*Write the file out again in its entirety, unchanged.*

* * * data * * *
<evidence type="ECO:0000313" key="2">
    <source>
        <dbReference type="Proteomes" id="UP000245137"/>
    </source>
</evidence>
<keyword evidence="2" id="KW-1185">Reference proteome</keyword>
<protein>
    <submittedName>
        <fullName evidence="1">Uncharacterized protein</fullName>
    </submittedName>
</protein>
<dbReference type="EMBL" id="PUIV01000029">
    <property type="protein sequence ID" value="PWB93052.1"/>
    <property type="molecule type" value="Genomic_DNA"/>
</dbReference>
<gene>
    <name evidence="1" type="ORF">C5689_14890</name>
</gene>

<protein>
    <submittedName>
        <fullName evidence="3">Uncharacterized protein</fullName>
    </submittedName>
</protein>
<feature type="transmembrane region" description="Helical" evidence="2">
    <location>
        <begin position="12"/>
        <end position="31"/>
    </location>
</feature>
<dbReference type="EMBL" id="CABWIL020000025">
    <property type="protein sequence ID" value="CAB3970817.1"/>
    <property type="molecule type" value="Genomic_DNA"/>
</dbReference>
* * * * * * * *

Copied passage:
<evidence type="ECO:0000313" key="2">
    <source>
        <dbReference type="Proteomes" id="UP000245137"/>
    </source>
</evidence>
<keyword evidence="2" id="KW-1185">Reference proteome</keyword>
<protein>
    <submittedName>
        <fullName evidence="1">Uncharacterized protein</fullName>
    </submittedName>
</protein>
<dbReference type="EMBL" id="PUIV01000029">
    <property type="protein sequence ID" value="PWB93052.1"/>
    <property type="molecule type" value="Genomic_DNA"/>
</dbReference>
<gene>
    <name evidence="1" type="ORF">C5689_14890</name>
</gene>

<protein>
    <submittedName>
        <fullName evidence="3">Uncharacterized protein</fullName>
    </submittedName>
</protein>
<feature type="transmembrane region" description="Helical" evidence="2">
    <location>
        <begin position="12"/>
        <end position="31"/>
    </location>
</feature>
<dbReference type="EMBL" id="CABWIL020000025">
    <property type="protein sequence ID" value="CAB3970817.1"/>
    <property type="molecule type" value="Genomic_DNA"/>
</dbReference>